We replaced the previous optical sensors with eddy current sensors because they can measure the rotor position through a blood channel. Figure 2 shows the prototype system, which we equipped with digital eddy current sensors called inductance-to-digital converter (LDC) from Texas Instruments. The LDCs drive sense coils to measure the distance to a conductive target. We placed four sense coils, which four LDCs drive individually, in the inner air gap to measure the radial positions of the steel ring. We used a myRIO device to interface with the LDC digital sensors. The myRIO includes a total of 40 digital I/O channels with 3.3 V output and 3.3 V/5 V-compatible input, which provides voltage compatibility to a wide range of third-party digital chips. In addition, we can reconfigure all the digital I/O channels through FPGA programming. These offer a flexible interface with peripheral chips to save time and effort, especially during a prototyping phase.
We programmed the myRIO FPGA with LabVIEW to implement four Serial Peripheral Interface (SPI) ports for communicating with the LDC digital sensors. Figure 3 shows the schematic diagram of the sensing system. We used two pairs of LDC digital sensors to differentially measure the x- and y-position of the rotor. We connected each LDC to the myRIO with five digital I/Os—four for SPI communication and one for a reference clock.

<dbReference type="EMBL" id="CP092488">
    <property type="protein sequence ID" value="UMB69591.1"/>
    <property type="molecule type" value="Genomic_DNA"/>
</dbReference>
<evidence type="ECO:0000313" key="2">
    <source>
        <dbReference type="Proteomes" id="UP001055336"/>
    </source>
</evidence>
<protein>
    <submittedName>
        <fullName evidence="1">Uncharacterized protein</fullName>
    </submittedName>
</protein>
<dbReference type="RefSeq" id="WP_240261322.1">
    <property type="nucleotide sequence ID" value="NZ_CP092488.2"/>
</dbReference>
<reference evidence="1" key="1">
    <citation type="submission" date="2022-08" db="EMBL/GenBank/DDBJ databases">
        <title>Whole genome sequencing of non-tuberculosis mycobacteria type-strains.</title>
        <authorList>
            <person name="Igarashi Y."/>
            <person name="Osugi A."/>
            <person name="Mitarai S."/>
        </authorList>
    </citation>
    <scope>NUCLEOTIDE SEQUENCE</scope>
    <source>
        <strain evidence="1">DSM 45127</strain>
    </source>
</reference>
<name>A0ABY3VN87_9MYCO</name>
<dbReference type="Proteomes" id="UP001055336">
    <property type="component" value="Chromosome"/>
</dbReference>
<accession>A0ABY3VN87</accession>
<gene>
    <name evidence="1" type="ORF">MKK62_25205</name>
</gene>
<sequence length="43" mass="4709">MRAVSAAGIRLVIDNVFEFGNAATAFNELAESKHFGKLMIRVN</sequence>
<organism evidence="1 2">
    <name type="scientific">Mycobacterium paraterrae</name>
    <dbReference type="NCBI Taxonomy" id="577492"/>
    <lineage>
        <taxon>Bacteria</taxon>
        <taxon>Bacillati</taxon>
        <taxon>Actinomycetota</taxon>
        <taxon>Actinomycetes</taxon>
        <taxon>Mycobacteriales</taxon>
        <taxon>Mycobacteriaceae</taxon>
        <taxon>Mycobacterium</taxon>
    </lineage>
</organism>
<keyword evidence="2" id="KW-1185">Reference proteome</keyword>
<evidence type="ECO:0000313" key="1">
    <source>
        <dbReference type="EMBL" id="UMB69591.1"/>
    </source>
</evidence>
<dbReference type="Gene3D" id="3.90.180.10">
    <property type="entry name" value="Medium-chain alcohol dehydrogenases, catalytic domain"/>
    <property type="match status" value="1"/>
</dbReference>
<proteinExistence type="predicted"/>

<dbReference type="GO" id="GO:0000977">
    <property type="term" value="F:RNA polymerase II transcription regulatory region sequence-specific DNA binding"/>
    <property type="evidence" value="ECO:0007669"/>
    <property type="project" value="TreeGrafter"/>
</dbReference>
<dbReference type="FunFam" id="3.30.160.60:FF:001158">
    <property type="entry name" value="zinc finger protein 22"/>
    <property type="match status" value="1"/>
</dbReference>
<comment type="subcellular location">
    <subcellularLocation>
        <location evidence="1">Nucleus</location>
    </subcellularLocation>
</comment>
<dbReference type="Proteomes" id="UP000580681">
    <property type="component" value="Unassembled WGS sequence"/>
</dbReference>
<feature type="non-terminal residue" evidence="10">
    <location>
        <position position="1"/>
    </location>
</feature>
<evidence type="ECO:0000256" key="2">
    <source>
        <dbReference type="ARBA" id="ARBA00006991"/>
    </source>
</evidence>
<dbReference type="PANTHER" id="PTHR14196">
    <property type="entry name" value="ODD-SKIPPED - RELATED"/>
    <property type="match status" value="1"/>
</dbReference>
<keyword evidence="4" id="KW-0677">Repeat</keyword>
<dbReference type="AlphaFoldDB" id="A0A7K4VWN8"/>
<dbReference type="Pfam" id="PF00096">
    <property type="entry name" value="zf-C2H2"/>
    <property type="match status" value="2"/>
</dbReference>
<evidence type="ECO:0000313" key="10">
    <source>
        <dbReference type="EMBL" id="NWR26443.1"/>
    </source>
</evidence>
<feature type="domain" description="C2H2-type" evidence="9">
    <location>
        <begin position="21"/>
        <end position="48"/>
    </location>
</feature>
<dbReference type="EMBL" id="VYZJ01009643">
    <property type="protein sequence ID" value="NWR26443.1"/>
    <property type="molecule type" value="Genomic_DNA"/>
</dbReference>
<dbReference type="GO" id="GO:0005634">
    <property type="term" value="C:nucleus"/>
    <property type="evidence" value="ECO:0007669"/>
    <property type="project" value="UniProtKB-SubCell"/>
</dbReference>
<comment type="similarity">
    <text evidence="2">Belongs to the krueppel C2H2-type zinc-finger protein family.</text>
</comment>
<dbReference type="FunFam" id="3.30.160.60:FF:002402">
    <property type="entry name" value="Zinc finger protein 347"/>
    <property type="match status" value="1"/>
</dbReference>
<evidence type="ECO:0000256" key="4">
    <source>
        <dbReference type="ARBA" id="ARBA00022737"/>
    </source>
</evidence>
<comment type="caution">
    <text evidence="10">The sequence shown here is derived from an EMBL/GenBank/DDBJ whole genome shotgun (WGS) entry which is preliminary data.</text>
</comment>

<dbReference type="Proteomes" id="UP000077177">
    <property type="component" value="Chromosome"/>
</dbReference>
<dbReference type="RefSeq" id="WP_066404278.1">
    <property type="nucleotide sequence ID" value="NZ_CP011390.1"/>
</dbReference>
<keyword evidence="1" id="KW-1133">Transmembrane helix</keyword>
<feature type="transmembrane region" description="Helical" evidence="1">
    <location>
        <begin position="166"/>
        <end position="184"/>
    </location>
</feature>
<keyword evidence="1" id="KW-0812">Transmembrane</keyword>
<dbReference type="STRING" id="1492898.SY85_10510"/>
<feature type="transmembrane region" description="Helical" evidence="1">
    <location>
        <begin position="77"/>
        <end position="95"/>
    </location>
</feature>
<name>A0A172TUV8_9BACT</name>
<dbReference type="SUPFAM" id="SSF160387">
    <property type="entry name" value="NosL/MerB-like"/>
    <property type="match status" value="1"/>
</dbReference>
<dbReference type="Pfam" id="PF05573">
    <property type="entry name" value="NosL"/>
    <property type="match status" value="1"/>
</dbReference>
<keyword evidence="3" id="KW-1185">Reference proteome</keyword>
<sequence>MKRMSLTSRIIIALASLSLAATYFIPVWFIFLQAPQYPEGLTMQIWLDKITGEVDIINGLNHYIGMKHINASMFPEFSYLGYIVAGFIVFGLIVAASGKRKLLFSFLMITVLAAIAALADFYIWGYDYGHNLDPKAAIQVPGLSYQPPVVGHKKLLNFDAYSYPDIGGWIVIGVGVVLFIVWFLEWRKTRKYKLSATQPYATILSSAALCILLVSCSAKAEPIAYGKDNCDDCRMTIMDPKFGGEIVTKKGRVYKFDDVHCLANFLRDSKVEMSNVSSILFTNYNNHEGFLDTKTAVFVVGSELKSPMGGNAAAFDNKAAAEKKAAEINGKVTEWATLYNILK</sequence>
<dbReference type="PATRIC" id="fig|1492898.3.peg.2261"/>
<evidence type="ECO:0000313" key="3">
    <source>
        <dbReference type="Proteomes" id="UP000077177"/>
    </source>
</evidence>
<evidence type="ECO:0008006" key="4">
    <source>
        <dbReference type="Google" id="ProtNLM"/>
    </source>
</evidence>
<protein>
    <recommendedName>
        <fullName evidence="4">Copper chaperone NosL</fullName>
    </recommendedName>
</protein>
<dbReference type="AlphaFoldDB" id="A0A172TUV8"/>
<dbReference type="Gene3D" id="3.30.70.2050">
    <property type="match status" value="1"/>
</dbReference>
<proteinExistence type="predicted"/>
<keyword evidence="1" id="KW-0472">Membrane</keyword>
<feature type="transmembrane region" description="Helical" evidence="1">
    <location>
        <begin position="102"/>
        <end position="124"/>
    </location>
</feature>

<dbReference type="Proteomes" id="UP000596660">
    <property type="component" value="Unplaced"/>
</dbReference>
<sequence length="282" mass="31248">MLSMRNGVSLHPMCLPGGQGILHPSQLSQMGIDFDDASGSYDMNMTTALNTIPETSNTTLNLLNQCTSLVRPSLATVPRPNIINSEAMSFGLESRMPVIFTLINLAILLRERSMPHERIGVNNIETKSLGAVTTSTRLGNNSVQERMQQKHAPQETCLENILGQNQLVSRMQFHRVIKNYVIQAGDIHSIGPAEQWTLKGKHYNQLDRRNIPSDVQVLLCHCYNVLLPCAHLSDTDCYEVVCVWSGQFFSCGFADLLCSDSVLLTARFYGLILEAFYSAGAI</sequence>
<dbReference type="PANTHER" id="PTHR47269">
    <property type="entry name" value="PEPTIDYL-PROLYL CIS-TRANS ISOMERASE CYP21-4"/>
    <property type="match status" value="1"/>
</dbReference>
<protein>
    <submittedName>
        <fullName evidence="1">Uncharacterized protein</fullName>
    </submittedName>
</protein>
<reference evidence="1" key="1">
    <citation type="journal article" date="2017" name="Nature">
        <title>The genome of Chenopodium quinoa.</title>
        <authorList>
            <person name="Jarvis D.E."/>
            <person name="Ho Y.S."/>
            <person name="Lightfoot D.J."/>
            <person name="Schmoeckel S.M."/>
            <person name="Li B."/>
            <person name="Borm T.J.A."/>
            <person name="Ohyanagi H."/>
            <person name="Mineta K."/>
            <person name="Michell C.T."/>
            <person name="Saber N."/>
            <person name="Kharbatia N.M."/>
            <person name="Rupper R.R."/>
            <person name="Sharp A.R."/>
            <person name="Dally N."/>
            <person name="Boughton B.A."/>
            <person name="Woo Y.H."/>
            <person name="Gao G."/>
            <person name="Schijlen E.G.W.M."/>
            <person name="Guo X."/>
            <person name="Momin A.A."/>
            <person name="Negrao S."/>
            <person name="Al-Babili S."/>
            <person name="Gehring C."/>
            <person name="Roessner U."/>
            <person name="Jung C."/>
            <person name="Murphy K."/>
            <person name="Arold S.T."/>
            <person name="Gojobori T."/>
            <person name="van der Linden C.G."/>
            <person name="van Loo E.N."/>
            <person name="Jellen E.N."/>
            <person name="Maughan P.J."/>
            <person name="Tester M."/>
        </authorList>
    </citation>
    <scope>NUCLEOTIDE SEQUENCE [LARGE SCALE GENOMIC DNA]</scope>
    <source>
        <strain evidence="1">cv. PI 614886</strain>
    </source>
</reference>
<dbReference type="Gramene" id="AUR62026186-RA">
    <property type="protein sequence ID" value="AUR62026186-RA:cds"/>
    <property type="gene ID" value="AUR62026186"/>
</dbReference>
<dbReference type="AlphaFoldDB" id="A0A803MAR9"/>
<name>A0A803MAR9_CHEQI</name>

We downloaded the SPI IP by NI (v18.104.22.168) from VI Package Manager and modified it to implement additional functionalities such as taking the sensor data at a hardware-timed fixed sampling rate, computing the x- and y-position estimates, and sending out the position estimates through two analog output channels for the CompactRIO to read. As a result, the myRIO together with the LDC digital sensors turns into a programmable two-channel analog sensor.
CompactRIO System Runs the Time-Critical Levitation Control Algorithm
Our prototype bearingless motor includes twelve-phase windings, driven by lab-made linear transconductance power amplifiers. We used a cRIO-9076 controller mounted with three NI 9263 modules and one NI 9205 module. This configuration delivers a total of 12 analog output channels, which can individually drive the twelve-phase stator windings. Such redundant degrees of freedom allow testing diverse control algorithms during a prototyping stage. Figure 4 shows the control system overview.